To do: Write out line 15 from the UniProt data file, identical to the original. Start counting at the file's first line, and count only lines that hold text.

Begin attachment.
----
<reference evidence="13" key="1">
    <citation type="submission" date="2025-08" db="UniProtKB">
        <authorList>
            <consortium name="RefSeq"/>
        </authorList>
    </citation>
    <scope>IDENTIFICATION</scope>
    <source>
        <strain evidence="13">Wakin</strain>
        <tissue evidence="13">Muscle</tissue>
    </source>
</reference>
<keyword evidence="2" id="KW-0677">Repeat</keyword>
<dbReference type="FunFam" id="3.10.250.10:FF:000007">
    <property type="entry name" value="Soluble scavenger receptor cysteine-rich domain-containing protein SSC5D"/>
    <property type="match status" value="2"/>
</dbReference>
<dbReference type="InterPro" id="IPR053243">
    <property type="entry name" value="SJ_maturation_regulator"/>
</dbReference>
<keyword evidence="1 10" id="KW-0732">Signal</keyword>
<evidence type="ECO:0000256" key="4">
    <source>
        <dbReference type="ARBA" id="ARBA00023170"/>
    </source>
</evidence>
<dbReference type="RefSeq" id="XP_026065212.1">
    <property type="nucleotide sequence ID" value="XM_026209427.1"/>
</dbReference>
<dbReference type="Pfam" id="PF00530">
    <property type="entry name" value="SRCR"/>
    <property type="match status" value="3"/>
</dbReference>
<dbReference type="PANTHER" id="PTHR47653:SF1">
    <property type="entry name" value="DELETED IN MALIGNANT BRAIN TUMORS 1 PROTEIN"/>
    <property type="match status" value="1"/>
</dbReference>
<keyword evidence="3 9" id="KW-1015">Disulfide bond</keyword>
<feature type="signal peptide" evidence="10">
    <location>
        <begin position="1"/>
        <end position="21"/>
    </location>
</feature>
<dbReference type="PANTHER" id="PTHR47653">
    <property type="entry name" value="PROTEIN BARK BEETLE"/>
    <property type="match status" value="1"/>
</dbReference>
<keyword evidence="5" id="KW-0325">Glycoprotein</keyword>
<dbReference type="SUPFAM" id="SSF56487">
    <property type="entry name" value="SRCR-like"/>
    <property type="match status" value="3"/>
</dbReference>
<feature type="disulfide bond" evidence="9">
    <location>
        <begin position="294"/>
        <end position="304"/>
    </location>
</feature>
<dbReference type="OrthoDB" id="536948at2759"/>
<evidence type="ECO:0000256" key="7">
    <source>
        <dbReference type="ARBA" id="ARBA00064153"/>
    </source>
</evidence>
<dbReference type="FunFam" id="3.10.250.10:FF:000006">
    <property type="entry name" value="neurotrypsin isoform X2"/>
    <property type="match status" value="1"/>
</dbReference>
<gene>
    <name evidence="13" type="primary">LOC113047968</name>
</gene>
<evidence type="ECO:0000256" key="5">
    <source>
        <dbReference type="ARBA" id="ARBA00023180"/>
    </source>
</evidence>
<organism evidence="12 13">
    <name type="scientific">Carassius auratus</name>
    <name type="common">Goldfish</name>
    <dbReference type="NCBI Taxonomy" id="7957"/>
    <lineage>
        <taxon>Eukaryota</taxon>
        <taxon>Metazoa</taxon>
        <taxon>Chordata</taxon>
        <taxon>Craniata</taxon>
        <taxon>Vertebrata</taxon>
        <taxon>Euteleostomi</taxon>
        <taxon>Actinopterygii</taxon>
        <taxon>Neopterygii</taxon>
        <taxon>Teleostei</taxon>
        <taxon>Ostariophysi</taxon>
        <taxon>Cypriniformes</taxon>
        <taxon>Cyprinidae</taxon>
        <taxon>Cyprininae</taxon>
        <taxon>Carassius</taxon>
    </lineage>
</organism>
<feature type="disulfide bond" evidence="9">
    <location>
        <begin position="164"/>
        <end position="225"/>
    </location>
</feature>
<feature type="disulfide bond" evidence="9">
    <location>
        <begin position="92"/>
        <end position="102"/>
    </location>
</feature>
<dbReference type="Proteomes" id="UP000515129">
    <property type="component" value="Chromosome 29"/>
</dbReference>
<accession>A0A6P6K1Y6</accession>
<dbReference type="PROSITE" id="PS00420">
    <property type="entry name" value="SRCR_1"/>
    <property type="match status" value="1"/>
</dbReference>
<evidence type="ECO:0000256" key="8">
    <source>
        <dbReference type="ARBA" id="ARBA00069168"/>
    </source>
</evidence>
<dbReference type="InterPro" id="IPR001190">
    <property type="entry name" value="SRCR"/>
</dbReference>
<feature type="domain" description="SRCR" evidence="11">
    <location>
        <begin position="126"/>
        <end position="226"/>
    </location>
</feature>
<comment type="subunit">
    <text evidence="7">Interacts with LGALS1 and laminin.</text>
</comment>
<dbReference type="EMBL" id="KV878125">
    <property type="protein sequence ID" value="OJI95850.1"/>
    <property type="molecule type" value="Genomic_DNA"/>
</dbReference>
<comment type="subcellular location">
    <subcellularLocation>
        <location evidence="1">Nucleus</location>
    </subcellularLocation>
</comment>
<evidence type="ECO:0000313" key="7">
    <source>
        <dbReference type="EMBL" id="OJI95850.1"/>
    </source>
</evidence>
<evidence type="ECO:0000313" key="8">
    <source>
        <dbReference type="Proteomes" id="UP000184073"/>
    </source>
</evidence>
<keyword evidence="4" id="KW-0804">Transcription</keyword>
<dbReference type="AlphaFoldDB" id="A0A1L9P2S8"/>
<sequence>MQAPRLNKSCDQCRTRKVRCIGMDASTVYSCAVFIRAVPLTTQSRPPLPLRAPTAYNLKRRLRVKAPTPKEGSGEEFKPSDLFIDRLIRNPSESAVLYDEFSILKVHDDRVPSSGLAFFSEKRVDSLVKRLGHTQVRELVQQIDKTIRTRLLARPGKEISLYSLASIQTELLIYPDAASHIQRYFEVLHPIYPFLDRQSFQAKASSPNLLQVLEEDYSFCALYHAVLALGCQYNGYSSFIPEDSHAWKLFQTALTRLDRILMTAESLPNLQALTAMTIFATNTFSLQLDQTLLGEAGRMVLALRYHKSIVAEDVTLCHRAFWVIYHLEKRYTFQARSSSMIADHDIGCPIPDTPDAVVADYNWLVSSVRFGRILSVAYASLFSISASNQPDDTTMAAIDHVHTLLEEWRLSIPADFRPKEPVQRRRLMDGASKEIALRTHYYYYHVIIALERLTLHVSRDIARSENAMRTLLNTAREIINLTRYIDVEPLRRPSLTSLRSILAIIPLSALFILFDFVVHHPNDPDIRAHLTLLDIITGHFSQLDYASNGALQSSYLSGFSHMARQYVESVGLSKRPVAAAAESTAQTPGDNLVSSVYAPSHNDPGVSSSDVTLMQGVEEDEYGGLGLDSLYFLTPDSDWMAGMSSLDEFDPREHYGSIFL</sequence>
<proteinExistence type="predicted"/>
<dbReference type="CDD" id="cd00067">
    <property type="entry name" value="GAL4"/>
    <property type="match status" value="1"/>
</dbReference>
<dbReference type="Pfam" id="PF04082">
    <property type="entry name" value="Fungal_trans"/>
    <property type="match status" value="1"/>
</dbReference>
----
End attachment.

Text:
    <property type="entry name" value="Soluble scavenger receptor cysteine-rich domain-containing protein SSC5D"/>